We’re all rebels without a cause now.
Years ago a clerical friend of mine said he was applying for the position of ‘Team Vicar’. Apparently the Church of England could no longer afford a vicar in every parish hence Team Vicars covering 5 or more parishes. At the time the church was investing in American supermarkets. I see now that the church has an endowment of £8 billion invested, bringing c.£1 billion a year. It is not surprising a corporatist momentum has overshadowed pastoral affairs.
“I despair at the creeping corporatisation of the national Church”
You get rid of God and morality what else do you have left besides a tambourine that is)
I don’t really understand this:
“I would add that for this version of Christianity to work, it must integrate a deep intellectual patrimony as an alternative to the trans-humanist digital technocracy that the Church is drifting towards. ”
I find this kind of language to be part of the problem.
Anyway, what I would like to ask the author is why he doesn’t convert to Catholicism; at least he won’t have a Bishop of Brexit.
My take on it is this.
Technocracy is the process by which politics and decision making is run by specific expertise, typically scientific. The CofE has embraced this form of technical, managerial governance in contradiction to its origins and legacy as a two milenia old religion.
This is an extremely paradoxical position for a religion to find itself considering that technocracy and theocracy (or in this case, a secular theology) are pretty much opposite ends of a spectrum.
I’m an atheist, and would like to consider myself a rationlist, for what those things are worth. However, I find the Church’s drift to these positions a little disturbing. Certainly more so than I ever thought I would.
A society is a plurality of views and experiences and the direction that society takes cannot be monopolised by a single ideology. As such, I think religion has offered a strong counterweight to technocracy, as it is something that can say “yes, we can do these things, but should we?” I need not agree with the Church’s reasons to acknowledge there is purpose to pause, reflection and argument.
He’ll have a Pope of Woke instead
Popes come and go.
I don’t understand the gobbledegook either. Smartening up decision making? A drifting church in a sea of inherited property? Inheritance through males only? Intellectualising the whole catastrophe? To say nothing of what all this is an alternative to? Maybe, “Praise the Lord and pass the ammunition!” might work.
That is not an easy conversion for a Protestant. You confess to priests. We confess without intermediary. That’s a big difference.
I am a churchgoer in Scotland. There is a very similar trend going on in the Church of Scotland, a (mildly) presbyterian denomination, despite no managerial connection to the Church of England. Thus you cannot blame everything on Justin Welby. Arguably, Welby’s predecessor did more harm to the UK by giving the nod to Sharia courts.
It seems to be only the older denominations that are haemorrighing congregation. The smaller scale, evangelical churches seem to be doing just fine.
There are far too many Christian denominations. There only really needs to be four: (1) homophobic and mysogynist; (2) homophobic and non-mysogynist; (3) non-homophobic and mysogynist and (4) non-homophobic and non-mysogynist.
or (5) doesn’t define itself in terms of gender or sexuality
Orthodoxy is the future of Christianity. Those former Churches such as the CofE are seeking to appease atheists and pantheists who neither believe in nor respect Christ. Welby and company want to become part of the technocratic elite. They have no chance. Roman Catholicism will split into traditional and a liberal wings. Cof E will go with the latter while the former will align with the Eastern Church. African Anglicans may declare UDI and go ‘east’. This traditonal bedrock will be the base of the revival in the west when it comes in a generation or so.
This recent pandemic social hysteria has revealed some very deep rot in the mission of the Anglican Church. That was a great short article, but inevitably leaves much implied. The speed with which the hierarchy jumped on the woke bandwagon (although “we follow The Science” didn’t take long to look like an increasingly undignified version of the game, Twister) revealed that when they had a choice to minister to the spiritual lives of their congregations or make points with the secular establishment, they did not hesitate a moment to chose the Idols of the Theatre, the world. Does the thinking of the current Archbishop and his minions ever include the honest question: what is the purpose of the Church? I would submit that the total ecclesiastical identity is only meaningful when arrived at by the sum of the souls it works to save. You can still see it going on, the working of the yeast, in functioning parishes. But by the time one arrives at prelates’ palaces, the leavening power is disappointingly played out. The Church in England deserves better than to go out with a whimper as a second-rate social services agency. In its long history, it has needed renewal before, and got it. Oremus.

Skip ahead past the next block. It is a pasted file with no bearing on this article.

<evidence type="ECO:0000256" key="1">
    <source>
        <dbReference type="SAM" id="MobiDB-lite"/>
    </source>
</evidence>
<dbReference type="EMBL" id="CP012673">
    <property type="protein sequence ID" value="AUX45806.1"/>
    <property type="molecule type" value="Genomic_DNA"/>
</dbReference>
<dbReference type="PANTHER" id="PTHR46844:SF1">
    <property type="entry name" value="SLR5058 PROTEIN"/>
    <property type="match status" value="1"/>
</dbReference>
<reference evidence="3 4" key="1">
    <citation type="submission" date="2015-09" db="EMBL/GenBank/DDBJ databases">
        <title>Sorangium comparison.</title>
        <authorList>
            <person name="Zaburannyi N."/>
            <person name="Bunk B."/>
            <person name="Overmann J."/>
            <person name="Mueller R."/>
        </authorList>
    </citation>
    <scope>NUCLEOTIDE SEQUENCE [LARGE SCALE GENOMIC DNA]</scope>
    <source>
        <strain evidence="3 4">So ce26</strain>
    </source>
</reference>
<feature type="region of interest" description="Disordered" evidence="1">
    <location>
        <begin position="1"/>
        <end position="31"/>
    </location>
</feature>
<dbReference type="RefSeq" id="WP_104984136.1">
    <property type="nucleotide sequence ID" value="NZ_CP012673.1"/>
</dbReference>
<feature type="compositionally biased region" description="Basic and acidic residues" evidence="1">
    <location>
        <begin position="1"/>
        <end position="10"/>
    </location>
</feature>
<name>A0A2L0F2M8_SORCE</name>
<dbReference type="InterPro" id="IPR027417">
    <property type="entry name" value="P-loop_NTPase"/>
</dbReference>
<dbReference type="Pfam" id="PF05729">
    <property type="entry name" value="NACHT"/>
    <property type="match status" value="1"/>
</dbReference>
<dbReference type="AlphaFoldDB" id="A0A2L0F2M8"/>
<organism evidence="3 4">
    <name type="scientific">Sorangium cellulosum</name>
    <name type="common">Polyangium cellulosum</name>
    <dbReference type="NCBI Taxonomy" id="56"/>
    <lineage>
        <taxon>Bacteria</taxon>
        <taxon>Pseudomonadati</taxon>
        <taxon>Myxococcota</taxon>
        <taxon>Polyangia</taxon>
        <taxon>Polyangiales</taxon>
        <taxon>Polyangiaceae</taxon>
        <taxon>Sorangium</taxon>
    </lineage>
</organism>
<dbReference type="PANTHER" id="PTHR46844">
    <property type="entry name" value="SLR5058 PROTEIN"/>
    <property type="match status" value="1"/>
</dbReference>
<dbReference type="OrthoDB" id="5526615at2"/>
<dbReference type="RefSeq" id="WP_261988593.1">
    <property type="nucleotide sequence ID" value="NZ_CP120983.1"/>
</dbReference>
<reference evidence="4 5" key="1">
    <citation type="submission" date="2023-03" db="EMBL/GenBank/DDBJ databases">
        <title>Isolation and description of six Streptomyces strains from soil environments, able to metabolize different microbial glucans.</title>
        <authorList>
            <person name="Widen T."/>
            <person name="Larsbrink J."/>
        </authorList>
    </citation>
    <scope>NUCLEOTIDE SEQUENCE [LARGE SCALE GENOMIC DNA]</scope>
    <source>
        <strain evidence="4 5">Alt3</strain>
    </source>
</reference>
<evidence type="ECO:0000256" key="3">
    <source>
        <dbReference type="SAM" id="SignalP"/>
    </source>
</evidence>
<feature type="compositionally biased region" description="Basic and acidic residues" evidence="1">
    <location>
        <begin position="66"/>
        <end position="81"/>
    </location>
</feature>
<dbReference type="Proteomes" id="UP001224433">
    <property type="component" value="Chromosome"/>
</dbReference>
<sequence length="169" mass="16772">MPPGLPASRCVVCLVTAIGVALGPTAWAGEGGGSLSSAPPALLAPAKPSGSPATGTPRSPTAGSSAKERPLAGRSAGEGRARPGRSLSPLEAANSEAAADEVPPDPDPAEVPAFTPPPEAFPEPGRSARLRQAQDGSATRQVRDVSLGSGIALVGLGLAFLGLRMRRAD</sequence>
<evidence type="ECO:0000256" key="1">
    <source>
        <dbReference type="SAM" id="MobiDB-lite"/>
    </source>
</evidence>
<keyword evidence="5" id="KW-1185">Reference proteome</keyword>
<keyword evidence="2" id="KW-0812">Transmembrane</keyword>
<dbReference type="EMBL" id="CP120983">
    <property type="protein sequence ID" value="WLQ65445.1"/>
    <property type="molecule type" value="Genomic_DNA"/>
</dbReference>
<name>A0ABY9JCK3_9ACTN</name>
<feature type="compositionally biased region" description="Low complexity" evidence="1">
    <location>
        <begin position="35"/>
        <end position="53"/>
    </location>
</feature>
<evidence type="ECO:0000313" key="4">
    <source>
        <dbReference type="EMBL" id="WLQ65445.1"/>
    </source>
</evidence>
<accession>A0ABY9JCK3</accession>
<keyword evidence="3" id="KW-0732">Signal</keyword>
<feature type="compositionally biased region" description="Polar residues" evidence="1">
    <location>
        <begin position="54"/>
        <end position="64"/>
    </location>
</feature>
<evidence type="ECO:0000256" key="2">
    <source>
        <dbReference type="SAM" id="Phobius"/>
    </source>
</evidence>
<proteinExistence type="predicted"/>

Speaking as a fairly recent convert to faith, and one who lives abroad in a place where there isn’t the opportunity to attend Anglican service, I have to say that the Daily Prayer app that the C of E has developed has been wonderful for me. Of course, this isn’t ideal, but it has certainly drawn me closer in terms of my faith.
But I am uncomfortable about the points raised in this article. Some of the people I admire either belong to or have written warmly about or converted to the Orthodox church. Perhaps Justin Welby might take a leaf out Rowan Williams’ book and look a little more east this winter.
There are other movements within the Anglican church, viz; Save the Parish, a group set up by Marcus Walker and Giles Fraser among others – two of the most interesting current Anglican priests. They are all about the importance of the local. I had the wonderful experience recently of hearing Fraser preach in St Barts the Great, oldest parish church in London (900th birthday next year). This is Marcus Walker’s imaginatively run parish. That Candlemas service had the best choir and most powerfully moving sermon I’ve heard in years. Father Walker is also running a six week course on Mediaeval Christianity, which is a wonderful opportunity to connect with the generations who worshipped before us. The gems are still there. You just need to know where to find them and then give them all the support you can. Interesting that St Barts manages to put more bums on seats each week than the horribly oatmeal Southwark Cathedral which I have also tried. Wonderful building, unbelievably bland clergy.
“holydisruptor, Batman!” I couldn’t resist. French is obviously talented at naming things (the Irreverend podcast? Brilliant).